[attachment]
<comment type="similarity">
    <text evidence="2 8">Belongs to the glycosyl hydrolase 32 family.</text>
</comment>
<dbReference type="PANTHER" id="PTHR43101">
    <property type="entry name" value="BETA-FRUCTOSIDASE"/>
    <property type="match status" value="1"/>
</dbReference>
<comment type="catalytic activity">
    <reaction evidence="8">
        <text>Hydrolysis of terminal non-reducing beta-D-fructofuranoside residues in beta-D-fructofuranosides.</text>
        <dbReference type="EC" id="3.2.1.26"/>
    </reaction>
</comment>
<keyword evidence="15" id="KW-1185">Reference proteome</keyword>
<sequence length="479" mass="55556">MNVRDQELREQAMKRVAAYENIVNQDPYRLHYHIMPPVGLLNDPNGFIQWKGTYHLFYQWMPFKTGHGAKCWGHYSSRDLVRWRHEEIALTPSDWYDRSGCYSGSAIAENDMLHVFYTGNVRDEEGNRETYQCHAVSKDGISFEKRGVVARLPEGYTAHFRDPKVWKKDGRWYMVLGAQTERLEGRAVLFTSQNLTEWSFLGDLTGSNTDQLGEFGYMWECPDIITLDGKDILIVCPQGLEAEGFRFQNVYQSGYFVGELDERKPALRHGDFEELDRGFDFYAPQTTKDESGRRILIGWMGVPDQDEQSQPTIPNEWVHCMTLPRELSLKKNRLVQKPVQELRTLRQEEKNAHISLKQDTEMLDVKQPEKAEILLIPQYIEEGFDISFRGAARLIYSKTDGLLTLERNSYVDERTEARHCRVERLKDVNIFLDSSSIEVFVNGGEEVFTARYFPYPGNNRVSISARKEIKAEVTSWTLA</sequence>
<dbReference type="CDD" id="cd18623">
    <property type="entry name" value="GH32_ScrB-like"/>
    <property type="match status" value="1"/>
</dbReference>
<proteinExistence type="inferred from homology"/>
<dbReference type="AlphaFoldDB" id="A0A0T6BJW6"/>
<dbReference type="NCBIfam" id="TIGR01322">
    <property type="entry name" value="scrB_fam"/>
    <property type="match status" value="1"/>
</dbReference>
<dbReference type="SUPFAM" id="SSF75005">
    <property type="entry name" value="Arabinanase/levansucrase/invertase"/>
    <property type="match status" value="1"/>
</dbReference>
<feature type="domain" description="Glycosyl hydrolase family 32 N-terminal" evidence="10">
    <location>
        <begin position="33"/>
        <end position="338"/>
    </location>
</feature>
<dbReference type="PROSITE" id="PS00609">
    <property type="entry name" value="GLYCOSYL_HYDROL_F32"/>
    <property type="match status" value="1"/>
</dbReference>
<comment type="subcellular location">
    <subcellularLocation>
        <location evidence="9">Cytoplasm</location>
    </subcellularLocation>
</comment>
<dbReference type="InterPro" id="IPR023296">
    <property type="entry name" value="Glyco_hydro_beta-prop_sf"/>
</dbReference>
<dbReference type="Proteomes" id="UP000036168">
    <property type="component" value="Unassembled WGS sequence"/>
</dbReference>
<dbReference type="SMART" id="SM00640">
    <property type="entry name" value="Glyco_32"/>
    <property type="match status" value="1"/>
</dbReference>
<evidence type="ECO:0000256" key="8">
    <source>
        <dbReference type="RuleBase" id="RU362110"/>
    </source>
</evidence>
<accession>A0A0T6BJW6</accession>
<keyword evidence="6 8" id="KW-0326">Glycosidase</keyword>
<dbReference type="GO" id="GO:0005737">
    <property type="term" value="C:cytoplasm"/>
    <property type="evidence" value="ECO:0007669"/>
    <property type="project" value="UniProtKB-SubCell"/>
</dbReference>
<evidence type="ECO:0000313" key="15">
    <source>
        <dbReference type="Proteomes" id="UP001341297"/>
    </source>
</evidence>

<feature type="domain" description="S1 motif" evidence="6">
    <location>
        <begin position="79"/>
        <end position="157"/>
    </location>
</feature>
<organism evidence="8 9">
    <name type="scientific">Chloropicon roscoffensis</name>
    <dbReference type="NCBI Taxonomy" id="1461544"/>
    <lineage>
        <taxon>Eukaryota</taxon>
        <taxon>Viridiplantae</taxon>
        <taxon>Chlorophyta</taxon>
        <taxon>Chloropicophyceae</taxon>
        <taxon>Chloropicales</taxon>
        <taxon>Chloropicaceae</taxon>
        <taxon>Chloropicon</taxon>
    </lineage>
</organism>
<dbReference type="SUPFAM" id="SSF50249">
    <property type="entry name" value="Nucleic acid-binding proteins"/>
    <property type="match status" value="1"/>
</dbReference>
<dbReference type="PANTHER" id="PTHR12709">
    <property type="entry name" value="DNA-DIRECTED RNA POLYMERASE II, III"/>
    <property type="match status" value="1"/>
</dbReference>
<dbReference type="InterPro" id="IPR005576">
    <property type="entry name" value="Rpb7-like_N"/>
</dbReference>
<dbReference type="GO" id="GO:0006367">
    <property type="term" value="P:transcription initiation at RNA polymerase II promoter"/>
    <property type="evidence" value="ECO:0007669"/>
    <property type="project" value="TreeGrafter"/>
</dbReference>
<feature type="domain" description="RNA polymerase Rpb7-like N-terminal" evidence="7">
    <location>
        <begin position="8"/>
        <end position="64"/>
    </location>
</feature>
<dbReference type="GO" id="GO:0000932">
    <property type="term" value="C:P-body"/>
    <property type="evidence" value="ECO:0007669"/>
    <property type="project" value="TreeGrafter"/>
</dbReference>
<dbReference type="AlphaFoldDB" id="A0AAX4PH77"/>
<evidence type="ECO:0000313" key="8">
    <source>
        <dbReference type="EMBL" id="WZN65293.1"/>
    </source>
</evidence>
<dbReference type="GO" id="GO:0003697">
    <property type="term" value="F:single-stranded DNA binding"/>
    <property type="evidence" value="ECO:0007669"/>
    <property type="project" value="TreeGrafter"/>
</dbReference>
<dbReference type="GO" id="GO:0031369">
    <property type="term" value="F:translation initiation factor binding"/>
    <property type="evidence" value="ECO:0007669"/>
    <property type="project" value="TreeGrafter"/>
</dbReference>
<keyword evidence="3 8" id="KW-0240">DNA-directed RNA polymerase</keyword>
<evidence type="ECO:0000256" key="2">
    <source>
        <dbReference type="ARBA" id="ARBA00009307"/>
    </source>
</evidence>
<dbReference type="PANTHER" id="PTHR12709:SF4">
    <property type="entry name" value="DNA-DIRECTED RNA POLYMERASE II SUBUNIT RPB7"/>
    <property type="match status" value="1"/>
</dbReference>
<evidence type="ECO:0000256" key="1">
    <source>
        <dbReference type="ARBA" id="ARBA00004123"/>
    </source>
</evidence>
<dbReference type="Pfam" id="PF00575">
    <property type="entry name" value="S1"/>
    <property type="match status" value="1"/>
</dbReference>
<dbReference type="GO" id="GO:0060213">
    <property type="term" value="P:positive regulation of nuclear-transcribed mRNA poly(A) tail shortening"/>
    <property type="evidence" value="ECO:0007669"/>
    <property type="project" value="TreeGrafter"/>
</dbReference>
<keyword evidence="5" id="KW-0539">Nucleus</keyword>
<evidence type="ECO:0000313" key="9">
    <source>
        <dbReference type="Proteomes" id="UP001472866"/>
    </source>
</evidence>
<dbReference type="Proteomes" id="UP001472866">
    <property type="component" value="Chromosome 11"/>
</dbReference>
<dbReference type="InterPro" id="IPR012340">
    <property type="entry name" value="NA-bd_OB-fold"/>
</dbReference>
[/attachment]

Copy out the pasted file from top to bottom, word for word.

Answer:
<comment type="similarity">
    <text evidence="2 8">Belongs to the glycosyl hydrolase 32 family.</text>
</comment>
<dbReference type="PANTHER" id="PTHR43101">
    <property type="entry name" value="BETA-FRUCTOSIDASE"/>
    <property type="match status" value="1"/>
</dbReference>
<comment type="catalytic activity">
    <reaction evidence="8">
        <text>Hydrolysis of terminal non-reducing beta-D-fructofuranoside residues in beta-D-fructofuranosides.</text>
        <dbReference type="EC" id="3.2.1.26"/>
    </reaction>
</comment>
<keyword evidence="15" id="KW-1185">Reference proteome</keyword>
<sequence length="479" mass="55556">MNVRDQELREQAMKRVAAYENIVNQDPYRLHYHIMPPVGLLNDPNGFIQWKGTYHLFYQWMPFKTGHGAKCWGHYSSRDLVRWRHEEIALTPSDWYDRSGCYSGSAIAENDMLHVFYTGNVRDEEGNRETYQCHAVSKDGISFEKRGVVARLPEGYTAHFRDPKVWKKDGRWYMVLGAQTERLEGRAVLFTSQNLTEWSFLGDLTGSNTDQLGEFGYMWECPDIITLDGKDILIVCPQGLEAEGFRFQNVYQSGYFVGELDERKPALRHGDFEELDRGFDFYAPQTTKDESGRRILIGWMGVPDQDEQSQPTIPNEWVHCMTLPRELSLKKNRLVQKPVQELRTLRQEEKNAHISLKQDTEMLDVKQPEKAEILLIPQYIEEGFDISFRGAARLIYSKTDGLLTLERNSYVDERTEARHCRVERLKDVNIFLDSSSIEVFVNGGEEVFTARYFPYPGNNRVSISARKEIKAEVTSWTLA</sequence>
<dbReference type="CDD" id="cd18623">
    <property type="entry name" value="GH32_ScrB-like"/>
    <property type="match status" value="1"/>
</dbReference>
<proteinExistence type="inferred from homology"/>
<dbReference type="AlphaFoldDB" id="A0A0T6BJW6"/>
<dbReference type="NCBIfam" id="TIGR01322">
    <property type="entry name" value="scrB_fam"/>
    <property type="match status" value="1"/>
</dbReference>
<dbReference type="SUPFAM" id="SSF75005">
    <property type="entry name" value="Arabinanase/levansucrase/invertase"/>
    <property type="match status" value="1"/>
</dbReference>
<feature type="domain" description="Glycosyl hydrolase family 32 N-terminal" evidence="10">
    <location>
        <begin position="33"/>
        <end position="338"/>
    </location>
</feature>
<dbReference type="PROSITE" id="PS00609">
    <property type="entry name" value="GLYCOSYL_HYDROL_F32"/>
    <property type="match status" value="1"/>
</dbReference>
<comment type="subcellular location">
    <subcellularLocation>
        <location evidence="9">Cytoplasm</location>
    </subcellularLocation>
</comment>
<dbReference type="InterPro" id="IPR023296">
    <property type="entry name" value="Glyco_hydro_beta-prop_sf"/>
</dbReference>
<dbReference type="Proteomes" id="UP000036168">
    <property type="component" value="Unassembled WGS sequence"/>
</dbReference>
<dbReference type="SMART" id="SM00640">
    <property type="entry name" value="Glyco_32"/>
    <property type="match status" value="1"/>
</dbReference>
<evidence type="ECO:0000256" key="8">
    <source>
        <dbReference type="RuleBase" id="RU362110"/>
    </source>
</evidence>
<accession>A0A0T6BJW6</accession>
<keyword evidence="6 8" id="KW-0326">Glycosidase</keyword>
<dbReference type="GO" id="GO:0005737">
    <property type="term" value="C:cytoplasm"/>
    <property type="evidence" value="ECO:0007669"/>
    <property type="project" value="UniProtKB-SubCell"/>
</dbReference>
<evidence type="ECO:0000313" key="15">
    <source>
        <dbReference type="Proteomes" id="UP001341297"/>
    </source>
</evidence>

<feature type="domain" description="S1 motif" evidence="6">
    <location>
        <begin position="79"/>
        <end position="157"/>
    </location>
</feature>
<organism evidence="8 9">
    <name type="scientific">Chloropicon roscoffensis</name>
    <dbReference type="NCBI Taxonomy" id="1461544"/>
    <lineage>
        <taxon>Eukaryota</taxon>
        <taxon>Viridiplantae</taxon>
        <taxon>Chlorophyta</taxon>
        <taxon>Chloropicophyceae</taxon>
        <taxon>Chloropicales</taxon>
        <taxon>Chloropicaceae</taxon>
        <taxon>Chloropicon</taxon>
    </lineage>
</organism>
<dbReference type="SUPFAM" id="SSF50249">
    <property type="entry name" value="Nucleic acid-binding proteins"/>
    <property type="match status" value="1"/>
</dbReference>
<dbReference type="PANTHER" id="PTHR12709">
    <property type="entry name" value="DNA-DIRECTED RNA POLYMERASE II, III"/>
    <property type="match status" value="1"/>
</dbReference>
<dbReference type="InterPro" id="IPR005576">
    <property type="entry name" value="Rpb7-like_N"/>
</dbReference>
<dbReference type="GO" id="GO:0006367">
    <property type="term" value="P:transcription initiation at RNA polymerase II promoter"/>
    <property type="evidence" value="ECO:0007669"/>
    <property type="project" value="TreeGrafter"/>
</dbReference>
<feature type="domain" description="RNA polymerase Rpb7-like N-terminal" evidence="7">
    <location>
        <begin position="8"/>
        <end position="64"/>
    </location>
</feature>
<dbReference type="GO" id="GO:0000932">
    <property type="term" value="C:P-body"/>
    <property type="evidence" value="ECO:0007669"/>
    <property type="project" value="TreeGrafter"/>
</dbReference>
<dbReference type="AlphaFoldDB" id="A0AAX4PH77"/>
<evidence type="ECO:0000313" key="8">
    <source>
        <dbReference type="EMBL" id="WZN65293.1"/>
    </source>
</evidence>
<dbReference type="GO" id="GO:0003697">
    <property type="term" value="F:single-stranded DNA binding"/>
    <property type="evidence" value="ECO:0007669"/>
    <property type="project" value="TreeGrafter"/>
</dbReference>
<dbReference type="GO" id="GO:0031369">
    <property type="term" value="F:translation initiation factor binding"/>
    <property type="evidence" value="ECO:0007669"/>
    <property type="project" value="TreeGrafter"/>
</dbReference>
<keyword evidence="3 8" id="KW-0240">DNA-directed RNA polymerase</keyword>
<evidence type="ECO:0000256" key="2">
    <source>
        <dbReference type="ARBA" id="ARBA00009307"/>
    </source>
</evidence>
<dbReference type="PANTHER" id="PTHR12709:SF4">
    <property type="entry name" value="DNA-DIRECTED RNA POLYMERASE II SUBUNIT RPB7"/>
    <property type="match status" value="1"/>
</dbReference>
<evidence type="ECO:0000256" key="1">
    <source>
        <dbReference type="ARBA" id="ARBA00004123"/>
    </source>
</evidence>
<dbReference type="Pfam" id="PF00575">
    <property type="entry name" value="S1"/>
    <property type="match status" value="1"/>
</dbReference>
<dbReference type="GO" id="GO:0060213">
    <property type="term" value="P:positive regulation of nuclear-transcribed mRNA poly(A) tail shortening"/>
    <property type="evidence" value="ECO:0007669"/>
    <property type="project" value="TreeGrafter"/>
</dbReference>
<keyword evidence="5" id="KW-0539">Nucleus</keyword>
<evidence type="ECO:0000313" key="9">
    <source>
        <dbReference type="Proteomes" id="UP001472866"/>
    </source>
</evidence>
<dbReference type="Proteomes" id="UP001472866">
    <property type="component" value="Chromosome 11"/>
</dbReference>
<dbReference type="InterPro" id="IPR012340">
    <property type="entry name" value="NA-bd_OB-fold"/>
</dbReference>